On the right track
Waiting to be admitted to Osh Oblast maternity hospital © GIZ / Maxim Fossat
How do you identify women with high-risk pregnancies and make sure they get the right care at the right time? Detecting and referring women with complicated pregnancies is one of the biggest challenges facing Kyrgyzstan as it works to improve maternal and child health and to reduce the persistently high number of maternal and neonatal deaths.
In July, the Kyrgyz Ministry of Health convened a new working group tasked with developing national standards for when and how pregnant women should be transferred from one level of care to another, or to specialists at the same level of care. This marks the first attempt to bring together experts from a wide range of backgrounds – clinicians, health officials, health economists and insurers, and representatives from medical training institutions – to discuss and agree standards and procedures for perinatal referrals across the country. The broad membership of the working group is significant, because it reflects an understanding that, on their own, technical changes to current referral practices will yield only limited results: better health outcomes will only be secured by addressing the quality of antenatal care and financing of maternal and newborn health services.
The Promotion of Perinatal Health project, which works with the Ministry of Health to strengthen the maternal and newborn referral system and to develop new models for patient-centered, integrated care for pregnant women, is providing technical support to the working group.
Functioning referral systems can mean the difference between life and death
A pregnant woman arrives by ambulance in Osh oblast maternity
© GIZ/Maxime Fossat
Most pregnancies proceed uneventfully, but for those which don’t, it is essential that complications be picked up on time and managed correctly. When risk signs are missed, when women with high-risk pregnancies aren’t referred to the correct level of care, or when they don’t manage to access the facilities they’ve been referred to, the results can be fatal.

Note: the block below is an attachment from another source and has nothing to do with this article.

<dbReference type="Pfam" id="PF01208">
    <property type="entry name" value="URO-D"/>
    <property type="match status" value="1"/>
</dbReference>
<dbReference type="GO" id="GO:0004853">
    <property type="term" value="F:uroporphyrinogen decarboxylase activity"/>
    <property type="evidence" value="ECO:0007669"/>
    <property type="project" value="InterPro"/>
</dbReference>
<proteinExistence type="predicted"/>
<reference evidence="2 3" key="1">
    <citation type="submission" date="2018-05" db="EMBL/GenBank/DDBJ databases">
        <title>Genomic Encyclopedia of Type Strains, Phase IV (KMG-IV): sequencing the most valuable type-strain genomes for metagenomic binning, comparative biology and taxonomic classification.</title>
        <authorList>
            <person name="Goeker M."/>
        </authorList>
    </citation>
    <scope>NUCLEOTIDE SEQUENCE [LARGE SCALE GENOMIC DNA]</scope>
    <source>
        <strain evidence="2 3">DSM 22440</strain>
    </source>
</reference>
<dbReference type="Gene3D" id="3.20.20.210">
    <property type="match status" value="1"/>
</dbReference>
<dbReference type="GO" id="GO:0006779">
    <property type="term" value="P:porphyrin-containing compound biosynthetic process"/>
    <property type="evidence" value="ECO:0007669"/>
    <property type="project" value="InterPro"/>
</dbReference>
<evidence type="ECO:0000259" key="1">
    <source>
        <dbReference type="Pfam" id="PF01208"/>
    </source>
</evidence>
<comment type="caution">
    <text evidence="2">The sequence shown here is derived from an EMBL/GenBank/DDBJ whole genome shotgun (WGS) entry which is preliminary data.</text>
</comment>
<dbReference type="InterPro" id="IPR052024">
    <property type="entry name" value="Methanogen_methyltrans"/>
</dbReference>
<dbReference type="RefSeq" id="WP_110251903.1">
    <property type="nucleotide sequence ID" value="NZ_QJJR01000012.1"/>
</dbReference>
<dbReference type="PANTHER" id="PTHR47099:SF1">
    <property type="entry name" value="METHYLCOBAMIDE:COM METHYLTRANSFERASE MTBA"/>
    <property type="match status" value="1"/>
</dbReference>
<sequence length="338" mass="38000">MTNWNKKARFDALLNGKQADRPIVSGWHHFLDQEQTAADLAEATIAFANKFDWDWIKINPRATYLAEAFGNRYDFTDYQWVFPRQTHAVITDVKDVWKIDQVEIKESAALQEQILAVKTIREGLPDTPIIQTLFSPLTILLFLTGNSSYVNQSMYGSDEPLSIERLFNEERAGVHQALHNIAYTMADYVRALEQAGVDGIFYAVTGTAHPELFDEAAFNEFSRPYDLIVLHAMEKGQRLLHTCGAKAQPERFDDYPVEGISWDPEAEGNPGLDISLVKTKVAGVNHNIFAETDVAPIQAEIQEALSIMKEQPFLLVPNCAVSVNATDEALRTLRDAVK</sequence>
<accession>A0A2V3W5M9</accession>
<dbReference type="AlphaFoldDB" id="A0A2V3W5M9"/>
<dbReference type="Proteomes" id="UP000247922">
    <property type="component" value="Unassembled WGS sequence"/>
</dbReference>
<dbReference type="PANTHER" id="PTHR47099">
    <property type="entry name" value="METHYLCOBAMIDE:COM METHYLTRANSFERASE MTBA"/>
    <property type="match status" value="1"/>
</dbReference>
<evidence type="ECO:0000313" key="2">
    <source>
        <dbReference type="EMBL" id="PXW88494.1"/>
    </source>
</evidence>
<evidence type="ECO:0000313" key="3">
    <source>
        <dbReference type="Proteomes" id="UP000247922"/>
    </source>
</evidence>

All of these are problems in Kyrgyzstan where, on average, one woman a week dies of pregnancy-related causes. The 2017 Confidential Enquiry into Maternal Deaths showed that many deaths occur among poor women and those living in remote areas – and that these deaths could have been prevented by appropriate primary health care, early referral, and greater awareness of pregnancy-related risks on the part of women and their families.
Outside urban settings there is a serious shortage of family doctors to provide antenatal care, however, and their level of training and clinical knowledge about pregnancy-related risks is limited. Moreover, procedures for transferring patients between facilities are administratively cumbersome: on average eight phone calls are required between five different parties to approve a referral. Ambulances are not readily available, and women’s families are therefore often required to pay out of pocket to cover transportation costs to distant locations. Even when a woman is successfully transferred, systems for sharing clinical records often don’t work smoothly and receiving facilities know little about the woman’s medical history.
Learning from what has worked – and what hasn’t – at the oblast level
These challenges with the perinatal referral system are not new, and in various regions of Kyrgyzstan attempts have been made in recent years to streamline referral practices to make it easier for women to receive specialist care on time. One such attempt was in Chuy oblast where, in 2017, with the support of GIZ, regional authorities introduced Directive No. 153, which specified which perinatal and gynecological services should be provided at each health facility in the region and, correspondingly, which clinical diagnoses could be treated at which facility. This provided much-needed clarity about which inpatients should be referred to which health facilities and, over the period next two years, led to a drop in maternal deaths.